The role of NMDAR in the pathophysiological process of schizophrenia Abstract Schizophrenia (SZ) is increasingly recognized as a neurodevelopmental disorder with cognitive impairments often preceding the onset of psychosis, while the N-methyl-D-aspartate receptor (NMDAR) has long been associated with learning and memory processes, neurodevelopment, and SZ. Yet, the cause of the cognitive deficits and what initiates the pathological process are incompletely understood. Given the importance of NMDARs for cognitive functions, it is likely that NMDAR mis-regulation/dysfunction plays a critical role in the pathological process of SZ. In the past two decades, a remarkably convergent observation across several animal models of SZ and human postmortem studies is the phenomenon of NMDAR hypofunction. However, the vast majority of SZ- related research has focused on NMDAR function in adults, leaving the role of NMDARs during brain development unexplored. An important next step is to identify the mechanisms that cause NMDAR dysfunction with different insults during development. To address this issue, we have conducted some pilot studies. Our preliminary data indicated that along with working memory and learning deficits, protein levels of NMDAR subunits are significantly reduced in the prefrontal cortex and hippocampus, starting from the juvenile period and becoming more prominent during the adolescent period. Furthermore, there is a clear alteration in NMDAR-mediated current in the prefrontal neurons in both methylazoxymethanol (MAM)-exposed rat and DISC1 mutant mouse models during the early stage of development. Based on these observations, we hypothesize that NMDAR hypofunction begins in the early stage of postnatal development and progresses until adulthood. This process is universal to different animal models. Correcting NMDAR hypofunction in the early stage (juvenile period) would be effective to restore glutamatergic synaptic transmission and thus to rescue cognitive deficits. Using a combination of molecular, biochemical, and physiological techniques, along with behavioral tests, in Aim 1 we will determine the time course of NMDAR mis-expression and dysfunction in the prefrontal cortex and hippocampus during postnatal development; as well as testing learning and memory functions in both MAM-exposed rats and inducible DISC1 mutant mice.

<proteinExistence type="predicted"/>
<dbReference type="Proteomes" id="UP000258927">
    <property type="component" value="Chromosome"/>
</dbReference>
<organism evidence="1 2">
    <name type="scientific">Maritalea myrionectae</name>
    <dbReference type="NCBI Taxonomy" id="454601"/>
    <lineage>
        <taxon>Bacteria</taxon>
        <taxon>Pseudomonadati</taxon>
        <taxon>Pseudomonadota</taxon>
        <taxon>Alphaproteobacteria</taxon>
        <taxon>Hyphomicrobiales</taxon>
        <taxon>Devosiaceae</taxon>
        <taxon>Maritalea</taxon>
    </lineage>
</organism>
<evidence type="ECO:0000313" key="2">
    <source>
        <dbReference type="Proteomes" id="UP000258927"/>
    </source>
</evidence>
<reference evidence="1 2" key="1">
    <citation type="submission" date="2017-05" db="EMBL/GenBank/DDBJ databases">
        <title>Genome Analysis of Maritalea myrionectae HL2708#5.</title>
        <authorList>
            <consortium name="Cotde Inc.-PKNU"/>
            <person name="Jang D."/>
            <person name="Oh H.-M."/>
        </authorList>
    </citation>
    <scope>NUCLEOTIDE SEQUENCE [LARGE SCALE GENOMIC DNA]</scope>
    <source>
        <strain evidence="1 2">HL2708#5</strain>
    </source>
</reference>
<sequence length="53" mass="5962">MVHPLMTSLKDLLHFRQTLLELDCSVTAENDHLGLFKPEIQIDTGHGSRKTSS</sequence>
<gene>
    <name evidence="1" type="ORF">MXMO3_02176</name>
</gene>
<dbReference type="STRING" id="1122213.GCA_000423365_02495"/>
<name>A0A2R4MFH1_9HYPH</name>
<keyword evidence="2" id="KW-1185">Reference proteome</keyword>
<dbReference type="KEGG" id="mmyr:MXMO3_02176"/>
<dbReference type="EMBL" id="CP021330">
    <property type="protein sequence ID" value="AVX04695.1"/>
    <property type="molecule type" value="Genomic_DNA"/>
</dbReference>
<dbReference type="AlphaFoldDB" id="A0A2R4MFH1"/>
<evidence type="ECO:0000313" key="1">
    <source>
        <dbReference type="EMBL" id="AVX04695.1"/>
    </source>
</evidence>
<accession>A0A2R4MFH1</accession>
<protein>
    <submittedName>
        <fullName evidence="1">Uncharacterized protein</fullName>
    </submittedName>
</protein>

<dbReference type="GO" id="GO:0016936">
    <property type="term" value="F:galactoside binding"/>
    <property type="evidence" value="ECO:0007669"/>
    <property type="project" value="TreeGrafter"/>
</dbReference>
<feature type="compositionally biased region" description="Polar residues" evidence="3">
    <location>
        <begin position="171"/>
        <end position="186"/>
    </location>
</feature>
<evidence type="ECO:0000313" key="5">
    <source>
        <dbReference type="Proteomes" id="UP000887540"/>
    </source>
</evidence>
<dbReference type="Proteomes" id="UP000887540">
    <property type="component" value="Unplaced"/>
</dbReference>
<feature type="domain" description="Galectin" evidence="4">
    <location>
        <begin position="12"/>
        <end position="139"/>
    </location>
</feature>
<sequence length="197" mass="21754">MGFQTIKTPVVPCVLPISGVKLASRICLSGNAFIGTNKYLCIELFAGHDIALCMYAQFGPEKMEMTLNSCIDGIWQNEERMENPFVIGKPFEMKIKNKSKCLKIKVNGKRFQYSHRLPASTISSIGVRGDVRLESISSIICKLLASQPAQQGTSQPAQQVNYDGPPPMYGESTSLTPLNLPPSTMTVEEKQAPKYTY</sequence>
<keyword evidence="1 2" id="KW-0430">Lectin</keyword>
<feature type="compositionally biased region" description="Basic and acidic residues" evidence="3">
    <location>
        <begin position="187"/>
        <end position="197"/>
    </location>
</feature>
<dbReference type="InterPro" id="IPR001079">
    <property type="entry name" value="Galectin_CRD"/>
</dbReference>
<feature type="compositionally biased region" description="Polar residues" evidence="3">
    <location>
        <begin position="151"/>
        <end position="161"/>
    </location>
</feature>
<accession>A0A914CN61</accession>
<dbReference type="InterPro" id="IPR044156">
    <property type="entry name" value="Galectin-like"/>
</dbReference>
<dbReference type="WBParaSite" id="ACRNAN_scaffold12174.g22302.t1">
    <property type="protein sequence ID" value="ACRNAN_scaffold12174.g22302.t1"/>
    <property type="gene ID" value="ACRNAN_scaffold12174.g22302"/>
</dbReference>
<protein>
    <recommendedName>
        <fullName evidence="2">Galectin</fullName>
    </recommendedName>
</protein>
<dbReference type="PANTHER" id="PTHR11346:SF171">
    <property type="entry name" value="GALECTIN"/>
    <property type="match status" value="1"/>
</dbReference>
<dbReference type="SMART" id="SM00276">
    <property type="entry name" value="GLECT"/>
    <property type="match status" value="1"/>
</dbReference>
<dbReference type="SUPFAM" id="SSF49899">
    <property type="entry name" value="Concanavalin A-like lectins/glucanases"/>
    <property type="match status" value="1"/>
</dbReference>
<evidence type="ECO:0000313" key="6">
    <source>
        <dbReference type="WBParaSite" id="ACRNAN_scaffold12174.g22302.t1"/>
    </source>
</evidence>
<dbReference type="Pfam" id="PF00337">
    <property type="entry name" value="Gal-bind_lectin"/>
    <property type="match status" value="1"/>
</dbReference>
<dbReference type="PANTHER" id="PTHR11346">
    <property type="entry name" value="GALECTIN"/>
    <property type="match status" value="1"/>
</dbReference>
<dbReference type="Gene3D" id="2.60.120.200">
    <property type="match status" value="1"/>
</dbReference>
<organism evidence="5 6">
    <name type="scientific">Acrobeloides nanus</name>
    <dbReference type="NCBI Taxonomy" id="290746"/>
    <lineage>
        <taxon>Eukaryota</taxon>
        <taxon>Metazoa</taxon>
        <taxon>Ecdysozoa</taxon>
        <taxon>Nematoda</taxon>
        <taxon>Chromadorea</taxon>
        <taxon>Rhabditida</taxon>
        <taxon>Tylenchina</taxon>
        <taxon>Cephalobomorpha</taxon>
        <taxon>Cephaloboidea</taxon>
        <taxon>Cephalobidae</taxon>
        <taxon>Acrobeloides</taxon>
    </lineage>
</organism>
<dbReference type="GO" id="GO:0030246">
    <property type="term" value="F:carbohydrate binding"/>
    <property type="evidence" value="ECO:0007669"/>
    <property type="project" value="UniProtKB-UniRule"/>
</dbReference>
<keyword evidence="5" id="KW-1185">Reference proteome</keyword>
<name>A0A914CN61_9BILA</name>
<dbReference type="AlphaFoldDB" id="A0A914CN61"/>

In Aim 2 we will investigate the mechanisms underlying NMDAR dysfunction during postnatal development, focusing on transcriptional repression by epigenetic remodeling and signaling pathways involved in NMDAR downregulation.
In Aim 3 we will determine whether pharmacologically correcting NMDAR hypofunction in the early stage (juvenile period) of development is able to restore NMDAR functions and thus rescue learning and memory deficits in MAM-exposed rats and DISC1 mutant mice. We believe that these experiments will elucidate the progression of NMDAR hypofunction, provide mechanistic insight into its cause, and generate possible new avenues for therapeutic intervention. Furthermore, the results would provide an interesting platform for exploring how early NMDAR hypofunction contributes to cognitive deficits in SZ and will address the very important conceptual question of whether early stage treatment is able to prevent the progression or reverse the cognitive deficits associated with this disease.
The goal of this project is to study when and how NMDARs, a major receptor type in excitatory synaptic transmission in the brain, are downregulated in the prefrontal cortex and hippocampus during early development in methylazoxymethanol (MAM)-exposed rats and DISC1 mutant mice. We will simultaneously investigate whether pharmacologically correcting NMDAR hypofunction in the early stage (juvenile period) of development is able to restore cognitive function in animal models for schizophrenia.
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